The xenophobia of some of Britain’s Leave campaigners breeds precisely the kind of callousness that in the past has allowed governments to justify policies that allow starvation.

That hasn’t happened yet, but it looms. Britain has a deplorable record of tolerating famines or even creating them: Ireland in the 1840s, Germany in 1918-19, Bengal in the 1940s, Biafra in the 1960s. The British Foreign Secretary may have a good memory for Rudyard Kipling’s colonial poetry, he probably doesn’t recall his predecessor at the time of Biafra dismissing humanitarian concern with the observation that starving your enemy was standard practice in warfare.

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For the first time ever in our history, Ethiopia’s political leader has resigned through a peaceful process. Prime Minister Haile Mariam Dessalegn has left office showing an essential political virtue: patriotic restraint. What this shows is that our country can have normal politics.

The annals of our history is filled with people who heroically sacrificed […]

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The ongoing war in Yemen is the source of one of the worst humanitarian catastrophes in the world today, with millions of Yemenis facing an imminent threat of famine, in addition to the 10,000 (as of January 2017) who have been directly killed by the fighting. All sides have committed major abuses of international humanitarian law, including indiscriminate attacks against civilians and civilian infrastructure. The war seems to be at a stalemate, and is becoming even more complex with recent fighting in Aden between UAE-backed southern separatists, and formerly-allied Saudi-backed forces loyal to the internationally-recognized ‘government’ (if Yemen can be said to possess such a thing) of exiled President Abd-Rabbu Mansour Hadi.

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The sexual abuse allegations against Oxfam staff came to light because Oxfam has one the best reporting systems in the aid industry. Sexual harassment, exploitation and assault is commonplace in the entire aid business, from the smallest voluntary agencies to the biggest United Nations organizations. The claims about orgy parties in Oxfam compounds, hiring of sex workers, and sexual assault of children in Oxfam’s British charity shops are sadly very credible. What they point to is a system-wide problem, which needs a radical change in institutional culture—not a vindictive scapegoating of one particular agency.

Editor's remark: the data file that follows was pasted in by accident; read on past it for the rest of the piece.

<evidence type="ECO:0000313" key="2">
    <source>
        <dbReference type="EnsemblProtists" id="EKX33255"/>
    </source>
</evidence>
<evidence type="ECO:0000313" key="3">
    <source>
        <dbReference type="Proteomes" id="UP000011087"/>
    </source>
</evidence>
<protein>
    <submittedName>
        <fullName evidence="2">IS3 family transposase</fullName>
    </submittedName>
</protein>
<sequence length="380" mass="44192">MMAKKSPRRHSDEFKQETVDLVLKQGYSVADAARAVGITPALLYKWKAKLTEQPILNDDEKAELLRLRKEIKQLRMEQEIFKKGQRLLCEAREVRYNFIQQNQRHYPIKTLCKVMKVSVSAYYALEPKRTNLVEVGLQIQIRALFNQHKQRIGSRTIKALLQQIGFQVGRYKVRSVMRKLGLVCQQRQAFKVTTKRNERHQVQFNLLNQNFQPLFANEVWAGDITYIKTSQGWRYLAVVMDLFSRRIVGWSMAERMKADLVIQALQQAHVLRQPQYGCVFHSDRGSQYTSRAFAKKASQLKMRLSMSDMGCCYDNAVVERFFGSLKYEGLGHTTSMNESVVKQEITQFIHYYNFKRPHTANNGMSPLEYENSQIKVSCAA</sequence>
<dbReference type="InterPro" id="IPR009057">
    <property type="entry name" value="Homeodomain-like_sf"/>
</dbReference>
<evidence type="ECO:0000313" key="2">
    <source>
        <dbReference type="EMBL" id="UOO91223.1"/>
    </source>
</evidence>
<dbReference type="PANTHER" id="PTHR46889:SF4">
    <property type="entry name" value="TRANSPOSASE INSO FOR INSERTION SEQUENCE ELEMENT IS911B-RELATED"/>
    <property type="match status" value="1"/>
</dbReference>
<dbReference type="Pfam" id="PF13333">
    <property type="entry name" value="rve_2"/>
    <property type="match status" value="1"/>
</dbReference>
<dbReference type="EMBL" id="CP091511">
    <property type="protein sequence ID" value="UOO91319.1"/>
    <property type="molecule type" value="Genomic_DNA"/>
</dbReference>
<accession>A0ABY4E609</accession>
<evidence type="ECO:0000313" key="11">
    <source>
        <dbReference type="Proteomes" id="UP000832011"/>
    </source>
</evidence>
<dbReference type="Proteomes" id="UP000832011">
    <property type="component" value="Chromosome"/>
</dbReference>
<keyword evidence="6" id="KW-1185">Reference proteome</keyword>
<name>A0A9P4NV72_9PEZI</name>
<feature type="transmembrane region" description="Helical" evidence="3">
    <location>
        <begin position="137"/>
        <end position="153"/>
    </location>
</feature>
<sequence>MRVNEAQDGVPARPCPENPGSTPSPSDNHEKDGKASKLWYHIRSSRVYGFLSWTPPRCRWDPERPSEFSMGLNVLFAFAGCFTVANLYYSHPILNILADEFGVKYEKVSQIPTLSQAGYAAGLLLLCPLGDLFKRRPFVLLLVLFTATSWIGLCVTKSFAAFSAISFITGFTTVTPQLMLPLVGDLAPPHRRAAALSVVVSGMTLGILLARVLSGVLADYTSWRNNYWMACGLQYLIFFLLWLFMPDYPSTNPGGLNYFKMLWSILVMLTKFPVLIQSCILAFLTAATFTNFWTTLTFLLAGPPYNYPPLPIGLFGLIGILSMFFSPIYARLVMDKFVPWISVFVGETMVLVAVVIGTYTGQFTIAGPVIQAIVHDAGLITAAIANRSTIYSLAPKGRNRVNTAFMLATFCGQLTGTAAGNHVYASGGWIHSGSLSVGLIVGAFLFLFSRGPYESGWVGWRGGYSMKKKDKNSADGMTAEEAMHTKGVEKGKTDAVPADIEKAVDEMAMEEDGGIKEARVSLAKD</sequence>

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The presidential speech is a special artform. One of the things that makes it unique is that the speaker has to address several different audiences at the same time, such as a legislature, a domestic public, a political party, and international peers. Africa has a lot of presidents and they make a lot of speeches, […]

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Politics of Starvation

On January 30, 2018 By

Humanitarians struggle to claim successes that are rightfully theirs. Two recent books help us to understand why the tremendous achievement of reducing the number and lethality of famines over the past half-century is not well understood, and hasn’t been sustained. Up to the 1960s, the world suffered a persistent drumbeat of out-breaks of mass starvation that left an average of 10 million dead every decade. By the 1990s that number had dropped to about 500,000. Then, about a decade ago, the advance halted and began, slowly but appreciably, to reverse. We are not back to the horror years of the mid-twentieth century, but there’s reason for concern.

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